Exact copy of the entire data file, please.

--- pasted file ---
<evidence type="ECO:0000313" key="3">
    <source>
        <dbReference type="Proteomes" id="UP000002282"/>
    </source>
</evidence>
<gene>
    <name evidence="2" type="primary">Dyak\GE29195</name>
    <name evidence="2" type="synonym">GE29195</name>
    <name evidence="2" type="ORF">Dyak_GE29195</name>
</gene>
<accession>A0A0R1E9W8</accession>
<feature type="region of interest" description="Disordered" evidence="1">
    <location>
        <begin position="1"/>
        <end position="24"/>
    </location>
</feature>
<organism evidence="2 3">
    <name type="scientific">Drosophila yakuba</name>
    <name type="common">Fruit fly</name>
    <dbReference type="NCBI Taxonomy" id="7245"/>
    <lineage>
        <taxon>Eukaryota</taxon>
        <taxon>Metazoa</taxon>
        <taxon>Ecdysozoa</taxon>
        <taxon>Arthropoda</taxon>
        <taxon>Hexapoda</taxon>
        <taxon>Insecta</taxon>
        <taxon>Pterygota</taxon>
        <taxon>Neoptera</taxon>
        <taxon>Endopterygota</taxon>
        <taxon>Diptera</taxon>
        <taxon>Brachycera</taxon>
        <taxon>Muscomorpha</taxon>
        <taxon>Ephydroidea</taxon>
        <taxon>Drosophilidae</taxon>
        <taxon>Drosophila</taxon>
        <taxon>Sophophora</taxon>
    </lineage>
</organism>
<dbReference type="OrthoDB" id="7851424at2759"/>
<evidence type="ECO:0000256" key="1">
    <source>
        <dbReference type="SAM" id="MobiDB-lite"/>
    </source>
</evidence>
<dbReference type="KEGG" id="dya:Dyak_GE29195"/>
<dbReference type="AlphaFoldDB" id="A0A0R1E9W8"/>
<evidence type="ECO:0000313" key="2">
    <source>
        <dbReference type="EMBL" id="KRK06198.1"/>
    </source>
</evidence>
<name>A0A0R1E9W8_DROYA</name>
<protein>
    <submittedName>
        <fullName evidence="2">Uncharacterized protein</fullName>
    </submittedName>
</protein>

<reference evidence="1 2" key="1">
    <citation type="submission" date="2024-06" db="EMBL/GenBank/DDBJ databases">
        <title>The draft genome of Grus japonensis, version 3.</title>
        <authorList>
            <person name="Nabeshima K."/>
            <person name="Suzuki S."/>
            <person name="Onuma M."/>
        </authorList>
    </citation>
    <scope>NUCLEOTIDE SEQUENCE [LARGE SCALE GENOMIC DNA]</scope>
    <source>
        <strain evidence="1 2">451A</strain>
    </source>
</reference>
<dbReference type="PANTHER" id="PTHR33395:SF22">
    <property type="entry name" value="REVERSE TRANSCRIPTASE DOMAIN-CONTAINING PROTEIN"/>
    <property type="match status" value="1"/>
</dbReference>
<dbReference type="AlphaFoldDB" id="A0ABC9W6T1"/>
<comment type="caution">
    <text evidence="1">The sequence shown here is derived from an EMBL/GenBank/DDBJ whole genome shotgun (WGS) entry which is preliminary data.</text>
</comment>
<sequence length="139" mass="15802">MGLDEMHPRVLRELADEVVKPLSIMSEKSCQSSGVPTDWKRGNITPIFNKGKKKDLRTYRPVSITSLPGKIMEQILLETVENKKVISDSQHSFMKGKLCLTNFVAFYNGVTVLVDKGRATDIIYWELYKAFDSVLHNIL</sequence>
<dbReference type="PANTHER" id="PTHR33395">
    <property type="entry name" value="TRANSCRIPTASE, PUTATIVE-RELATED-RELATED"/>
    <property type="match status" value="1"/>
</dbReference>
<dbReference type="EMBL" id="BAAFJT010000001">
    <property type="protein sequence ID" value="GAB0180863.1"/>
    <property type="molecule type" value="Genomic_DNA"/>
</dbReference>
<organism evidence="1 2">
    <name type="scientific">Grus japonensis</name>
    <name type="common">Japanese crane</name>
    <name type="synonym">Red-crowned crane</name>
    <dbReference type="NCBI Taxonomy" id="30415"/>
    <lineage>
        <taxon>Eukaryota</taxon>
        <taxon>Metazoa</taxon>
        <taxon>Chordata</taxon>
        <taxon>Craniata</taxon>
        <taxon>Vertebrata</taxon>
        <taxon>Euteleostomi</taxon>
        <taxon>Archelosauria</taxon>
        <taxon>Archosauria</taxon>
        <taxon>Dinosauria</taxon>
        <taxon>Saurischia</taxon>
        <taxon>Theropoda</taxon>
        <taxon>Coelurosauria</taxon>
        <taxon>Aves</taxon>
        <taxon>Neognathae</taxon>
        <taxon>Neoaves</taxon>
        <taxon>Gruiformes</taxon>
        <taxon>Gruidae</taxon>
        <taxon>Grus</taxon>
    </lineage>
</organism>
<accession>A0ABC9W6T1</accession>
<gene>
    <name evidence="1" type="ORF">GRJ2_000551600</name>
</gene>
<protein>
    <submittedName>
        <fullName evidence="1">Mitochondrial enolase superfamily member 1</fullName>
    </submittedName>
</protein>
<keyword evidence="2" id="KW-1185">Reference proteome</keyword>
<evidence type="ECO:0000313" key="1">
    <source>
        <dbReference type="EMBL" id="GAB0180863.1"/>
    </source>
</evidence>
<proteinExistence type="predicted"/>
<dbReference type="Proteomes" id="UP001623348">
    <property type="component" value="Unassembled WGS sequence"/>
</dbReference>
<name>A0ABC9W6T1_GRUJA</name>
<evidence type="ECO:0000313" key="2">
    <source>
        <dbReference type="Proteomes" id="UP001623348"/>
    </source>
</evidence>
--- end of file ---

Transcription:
<evidence type="ECO:0000313" key="3">
    <source>
        <dbReference type="Proteomes" id="UP000002282"/>
    </source>
</evidence>
<gene>
    <name evidence="2" type="primary">Dyak\GE29195</name>
    <name evidence="2" type="synonym">GE29195</name>
    <name evidence="2" type="ORF">Dyak_GE29195</name>
</gene>
<accession>A0A0R1E9W8</accession>
<feature type="region of interest" description="Disordered" evidence="1">
    <location>
        <begin position="1"/>
        <end position="24"/>
    </location>
</feature>
<organism evidence="2 3">
    <name type="scientific">Drosophila yakuba</name>
    <name type="common">Fruit fly</name>
    <dbReference type="NCBI Taxonomy" id="7245"/>
    <lineage>
        <taxon>Eukaryota</taxon>
        <taxon>Metazoa</taxon>
        <taxon>Ecdysozoa</taxon>
        <taxon>Arthropoda</taxon>
        <taxon>Hexapoda</taxon>
        <taxon>Insecta</taxon>
        <taxon>Pterygota</taxon>
        <taxon>Neoptera</taxon>
        <taxon>Endopterygota</taxon>
        <taxon>Diptera</taxon>
        <taxon>Brachycera</taxon>
        <taxon>Muscomorpha</taxon>
        <taxon>Ephydroidea</taxon>
        <taxon>Drosophilidae</taxon>
        <taxon>Drosophila</taxon>
        <taxon>Sophophora</taxon>
    </lineage>
</organism>
<dbReference type="OrthoDB" id="7851424at2759"/>
<evidence type="ECO:0000256" key="1">
    <source>
        <dbReference type="SAM" id="MobiDB-lite"/>
    </source>
</evidence>
<dbReference type="KEGG" id="dya:Dyak_GE29195"/>
<dbReference type="AlphaFoldDB" id="A0A0R1E9W8"/>
<evidence type="ECO:0000313" key="2">
    <source>
        <dbReference type="EMBL" id="KRK06198.1"/>
    </source>
</evidence>
<name>A0A0R1E9W8_DROYA</name>
<protein>
    <submittedName>
        <fullName evidence="2">Uncharacterized protein</fullName>
    </submittedName>
</protein>

<reference evidence="1 2" key="1">
    <citation type="submission" date="2024-06" db="EMBL/GenBank/DDBJ databases">
        <title>The draft genome of Grus japonensis, version 3.</title>
        <authorList>
            <person name="Nabeshima K."/>
            <person name="Suzuki S."/>
            <person name="Onuma M."/>
        </authorList>
    </citation>
    <scope>NUCLEOTIDE SEQUENCE [LARGE SCALE GENOMIC DNA]</scope>
    <source>
        <strain evidence="1 2">451A</strain>
    </source>
</reference>
<dbReference type="PANTHER" id="PTHR33395:SF22">
    <property type="entry name" value="REVERSE TRANSCRIPTASE DOMAIN-CONTAINING PROTEIN"/>
    <property type="match status" value="1"/>
</dbReference>
<dbReference type="AlphaFoldDB" id="A0ABC9W6T1"/>
<comment type="caution">
    <text evidence="1">The sequence shown here is derived from an EMBL/GenBank/DDBJ whole genome shotgun (WGS) entry which is preliminary data.</text>
</comment>
<sequence length="139" mass="15802">MGLDEMHPRVLRELADEVVKPLSIMSEKSCQSSGVPTDWKRGNITPIFNKGKKKDLRTYRPVSITSLPGKIMEQILLETVENKKVISDSQHSFMKGKLCLTNFVAFYNGVTVLVDKGRATDIIYWELYKAFDSVLHNIL</sequence>
<dbReference type="PANTHER" id="PTHR33395">
    <property type="entry name" value="TRANSCRIPTASE, PUTATIVE-RELATED-RELATED"/>
    <property type="match status" value="1"/>
</dbReference>
<dbReference type="EMBL" id="BAAFJT010000001">
    <property type="protein sequence ID" value="GAB0180863.1"/>
    <property type="molecule type" value="Genomic_DNA"/>
</dbReference>
<organism evidence="1 2">
    <name type="scientific">Grus japonensis</name>
    <name type="common">Japanese crane</name>
    <name type="synonym">Red-crowned crane</name>
    <dbReference type="NCBI Taxonomy" id="30415"/>
    <lineage>
        <taxon>Eukaryota</taxon>
        <taxon>Metazoa</taxon>
        <taxon>Chordata</taxon>
        <taxon>Craniata</taxon>
        <taxon>Vertebrata</taxon>
        <taxon>Euteleostomi</taxon>
        <taxon>Archelosauria</taxon>
        <taxon>Archosauria</taxon>
        <taxon>Dinosauria</taxon>
        <taxon>Saurischia</taxon>
        <taxon>Theropoda</taxon>
        <taxon>Coelurosauria</taxon>
        <taxon>Aves</taxon>
        <taxon>Neognathae</taxon>
        <taxon>Neoaves</taxon>
        <taxon>Gruiformes</taxon>
        <taxon>Gruidae</taxon>
        <taxon>Grus</taxon>
    </lineage>
</organism>
<accession>A0ABC9W6T1</accession>
<gene>
    <name evidence="1" type="ORF">GRJ2_000551600</name>
</gene>
<protein>
    <submittedName>
        <fullName evidence="1">Mitochondrial enolase superfamily member 1</fullName>
    </submittedName>
</protein>
<keyword evidence="2" id="KW-1185">Reference proteome</keyword>
<evidence type="ECO:0000313" key="1">
    <source>
        <dbReference type="EMBL" id="GAB0180863.1"/>
    </source>
</evidence>
<proteinExistence type="predicted"/>
<dbReference type="Proteomes" id="UP001623348">
    <property type="component" value="Unassembled WGS sequence"/>
</dbReference>
<name>A0ABC9W6T1_GRUJA</name>
<evidence type="ECO:0000313" key="2">
    <source>
        <dbReference type="Proteomes" id="UP001623348"/>
    </source>
</evidence>